FREDERICK PHILIP GROVE

FREDERICK PHILIP GROVE

Probably Manitoba’s Leading Canadian Novelist

by George Siamandas

“No man has written more strongly about the Manitoba landscape, its rich beauties and its grim starkness than FP Grove,” wrote Tom Saunders in the Winnipeg Free Press in 1965. Grove spent 17 years teaching school in rural Manitoba, and produced a dozen books capturing the spirit of Manitoba’s prairie settlers. Grove died on Aug 19 1948.

FREDERICK PHILIP GROVE
He was born in Prussia February 14, 1879. His name was Felix Paul Berthold Freidrich Greve. Greve was educated in Hamburg and attended Bonn University. Greve toured Europe studying the classics of people like Oscar Wilde, and soon began publishing short stories and his first novels. In 1908 he went to prison for fraud and in 1909 found his way to North America. He came to Manitoba in 1912 after working on a farm in Fargo. He had a met a Catholic priest who encouraged him to take up teaching in rural Manitoba.

TEACHING IN MENNONITE SCHOOLS
It was a penniless Frederick Philip Grove, who arrived in Winnipeg in 1912.
Grove had the confidence to call up the Deputy Minister of Education for an interview. His knowledge of German helped him secure a job teaching at Kronsfeld Mennonite School in the village of Haskett near Winkler where he taught six grades in a one room school. Grove spent 2 years in Winkler working up to principal and reorganizing the area’s schools. He also met and married Catherine Wiens.

Grove’s military views and support of Germany during WW1 clashed with the pacifist views of Winkler’s Mennonite community and he was off to a job in Virden. Always eager to upgrade himself, Grove took correspondence classes at the University of Manitoba in his spare time. And he wrote obsessively.

THE TEACHER / WRITER
Grove and his wife later taught near Gladstone and Falmouth. In 1922 they moved to Rapid City. He had just received his BA and now had a young daughter.

The western shores of Lake Manitoba became the inspiration of his novels “Over Prairie Trails” and “Settlers of the Marsh.” The images he saw as he travelled back and forth to school, in all seasons, touched the soul of his writer’s mind and found new expression in an honest non romantic form of 20th century writing.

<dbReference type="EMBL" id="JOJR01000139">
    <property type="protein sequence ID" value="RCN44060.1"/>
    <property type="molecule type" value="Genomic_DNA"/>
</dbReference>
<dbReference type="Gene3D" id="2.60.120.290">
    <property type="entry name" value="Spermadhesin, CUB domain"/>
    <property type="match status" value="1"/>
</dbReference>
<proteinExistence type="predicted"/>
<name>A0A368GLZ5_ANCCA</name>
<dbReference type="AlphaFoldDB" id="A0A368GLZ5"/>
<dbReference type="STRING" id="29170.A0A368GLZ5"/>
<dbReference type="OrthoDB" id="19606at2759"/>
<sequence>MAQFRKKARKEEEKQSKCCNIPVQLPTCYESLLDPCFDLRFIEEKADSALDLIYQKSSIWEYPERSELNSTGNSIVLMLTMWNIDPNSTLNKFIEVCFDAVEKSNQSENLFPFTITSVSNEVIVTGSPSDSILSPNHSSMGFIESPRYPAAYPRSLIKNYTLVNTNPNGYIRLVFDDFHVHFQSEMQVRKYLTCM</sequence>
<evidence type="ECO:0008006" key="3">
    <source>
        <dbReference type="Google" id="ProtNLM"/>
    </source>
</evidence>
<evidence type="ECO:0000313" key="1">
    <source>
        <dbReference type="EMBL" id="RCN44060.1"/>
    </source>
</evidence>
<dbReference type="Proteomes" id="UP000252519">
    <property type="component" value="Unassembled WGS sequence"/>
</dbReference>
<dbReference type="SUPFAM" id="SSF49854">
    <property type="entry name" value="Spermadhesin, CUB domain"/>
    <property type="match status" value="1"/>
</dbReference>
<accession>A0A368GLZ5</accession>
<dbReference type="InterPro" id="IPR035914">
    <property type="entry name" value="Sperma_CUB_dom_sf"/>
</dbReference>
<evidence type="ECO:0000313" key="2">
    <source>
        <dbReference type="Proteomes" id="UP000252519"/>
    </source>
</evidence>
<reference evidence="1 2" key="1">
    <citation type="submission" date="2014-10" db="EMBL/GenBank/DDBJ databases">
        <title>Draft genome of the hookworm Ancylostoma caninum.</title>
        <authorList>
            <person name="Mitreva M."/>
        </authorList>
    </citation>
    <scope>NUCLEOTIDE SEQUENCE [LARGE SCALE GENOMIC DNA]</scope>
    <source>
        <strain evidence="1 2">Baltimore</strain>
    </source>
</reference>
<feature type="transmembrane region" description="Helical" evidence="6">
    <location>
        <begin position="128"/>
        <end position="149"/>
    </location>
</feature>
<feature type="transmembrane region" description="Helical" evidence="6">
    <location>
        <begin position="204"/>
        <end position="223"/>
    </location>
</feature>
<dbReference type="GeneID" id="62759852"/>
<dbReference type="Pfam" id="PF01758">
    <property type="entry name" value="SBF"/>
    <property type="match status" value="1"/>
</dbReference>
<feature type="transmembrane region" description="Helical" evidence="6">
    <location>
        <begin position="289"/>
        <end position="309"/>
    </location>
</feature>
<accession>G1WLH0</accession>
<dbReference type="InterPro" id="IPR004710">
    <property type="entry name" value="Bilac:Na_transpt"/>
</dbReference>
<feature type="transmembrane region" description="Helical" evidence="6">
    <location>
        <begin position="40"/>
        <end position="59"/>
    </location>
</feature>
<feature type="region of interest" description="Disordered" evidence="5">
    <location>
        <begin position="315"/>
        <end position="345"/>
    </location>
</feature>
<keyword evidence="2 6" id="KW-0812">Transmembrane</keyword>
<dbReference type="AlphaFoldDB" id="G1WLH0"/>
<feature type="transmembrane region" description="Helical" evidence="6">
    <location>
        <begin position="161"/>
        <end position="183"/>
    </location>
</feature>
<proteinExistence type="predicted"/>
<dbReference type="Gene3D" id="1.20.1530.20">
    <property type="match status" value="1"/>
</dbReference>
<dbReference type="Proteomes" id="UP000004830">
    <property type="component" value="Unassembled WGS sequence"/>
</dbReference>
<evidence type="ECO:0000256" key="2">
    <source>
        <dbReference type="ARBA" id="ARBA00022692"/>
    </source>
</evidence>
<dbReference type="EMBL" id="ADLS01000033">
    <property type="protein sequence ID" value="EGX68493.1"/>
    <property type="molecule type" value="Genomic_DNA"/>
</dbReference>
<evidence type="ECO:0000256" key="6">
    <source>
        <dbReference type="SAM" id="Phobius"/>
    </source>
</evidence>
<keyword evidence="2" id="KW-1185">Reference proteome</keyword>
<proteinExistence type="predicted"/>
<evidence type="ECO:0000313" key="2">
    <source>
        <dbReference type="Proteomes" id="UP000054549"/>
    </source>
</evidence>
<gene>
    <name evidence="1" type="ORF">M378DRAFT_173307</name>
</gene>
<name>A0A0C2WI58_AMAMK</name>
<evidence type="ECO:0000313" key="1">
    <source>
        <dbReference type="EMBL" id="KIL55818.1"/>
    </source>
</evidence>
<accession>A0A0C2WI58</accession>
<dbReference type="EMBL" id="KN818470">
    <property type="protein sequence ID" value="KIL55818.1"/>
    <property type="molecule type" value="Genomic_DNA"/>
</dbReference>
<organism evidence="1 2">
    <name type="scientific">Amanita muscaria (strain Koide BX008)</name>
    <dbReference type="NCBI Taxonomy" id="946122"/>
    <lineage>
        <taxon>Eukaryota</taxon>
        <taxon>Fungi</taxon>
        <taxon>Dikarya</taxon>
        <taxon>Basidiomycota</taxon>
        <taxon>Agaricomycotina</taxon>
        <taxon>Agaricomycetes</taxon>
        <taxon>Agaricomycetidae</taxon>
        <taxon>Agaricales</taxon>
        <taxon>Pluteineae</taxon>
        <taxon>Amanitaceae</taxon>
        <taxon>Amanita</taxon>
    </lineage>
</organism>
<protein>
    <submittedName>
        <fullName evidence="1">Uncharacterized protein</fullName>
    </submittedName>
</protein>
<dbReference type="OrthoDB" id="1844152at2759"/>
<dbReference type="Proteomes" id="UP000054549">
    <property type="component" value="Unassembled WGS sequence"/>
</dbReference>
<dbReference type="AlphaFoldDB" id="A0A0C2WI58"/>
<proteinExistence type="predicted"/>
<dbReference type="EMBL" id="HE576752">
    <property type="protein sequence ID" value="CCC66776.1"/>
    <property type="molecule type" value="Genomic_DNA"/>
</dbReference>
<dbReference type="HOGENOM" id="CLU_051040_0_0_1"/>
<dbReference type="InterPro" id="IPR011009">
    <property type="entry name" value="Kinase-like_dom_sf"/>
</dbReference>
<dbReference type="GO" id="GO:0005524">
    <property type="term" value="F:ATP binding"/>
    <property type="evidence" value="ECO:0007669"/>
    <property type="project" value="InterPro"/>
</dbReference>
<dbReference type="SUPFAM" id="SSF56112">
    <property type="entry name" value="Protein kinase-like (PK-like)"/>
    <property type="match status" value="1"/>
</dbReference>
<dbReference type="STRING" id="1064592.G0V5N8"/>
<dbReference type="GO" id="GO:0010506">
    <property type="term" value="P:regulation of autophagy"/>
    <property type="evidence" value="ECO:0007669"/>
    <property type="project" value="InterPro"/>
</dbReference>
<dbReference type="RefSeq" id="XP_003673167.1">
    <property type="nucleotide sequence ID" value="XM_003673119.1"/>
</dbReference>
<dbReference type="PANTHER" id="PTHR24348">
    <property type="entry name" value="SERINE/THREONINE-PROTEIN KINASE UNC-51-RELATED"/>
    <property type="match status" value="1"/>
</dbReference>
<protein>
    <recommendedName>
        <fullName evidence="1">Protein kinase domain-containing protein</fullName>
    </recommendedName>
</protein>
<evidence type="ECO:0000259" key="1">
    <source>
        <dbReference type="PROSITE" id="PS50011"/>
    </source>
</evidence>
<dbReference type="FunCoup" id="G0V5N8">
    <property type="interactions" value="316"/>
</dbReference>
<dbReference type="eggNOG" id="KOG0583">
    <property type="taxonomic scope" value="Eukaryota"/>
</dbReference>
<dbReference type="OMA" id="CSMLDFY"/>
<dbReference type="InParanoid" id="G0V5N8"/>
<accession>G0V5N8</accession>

His writing told the truth about small town life. “Settlers of the Marsh,” published in 1925 was condemned for sexual explicitness and for alleged immorality. It was banned from libraries, and branded as filthy by a university professor. It took 30 years before he could publish “Prairie Trails” a collection of short stories.

LEAVING MANITOBA FOR RECOGNITION
In 1929 the Groves left Manitoba for good. In 1931 he moved to Simcoe Ontario and bought a farm which was then run by hired men. Grove was able to continue writing and lecturing. It was between 1933 and 1947 that he produced 5 more novels. And finally he began to attain the recognition he deserved. The Governor General Award for Literature in 1947 his own autobiography “In Search of Myself.” And other honorary degrees.

GROVE’S LEGACY
It was not until decades later that Grove’s work was fully appreciated.

Grove had considered himself a spokesman for a new race able to start in any place from anew to fashion a new world. He had done this on the prairies.

His images and renderings of that pioneer world provide a glimpse into those early times and places of Manitoba.

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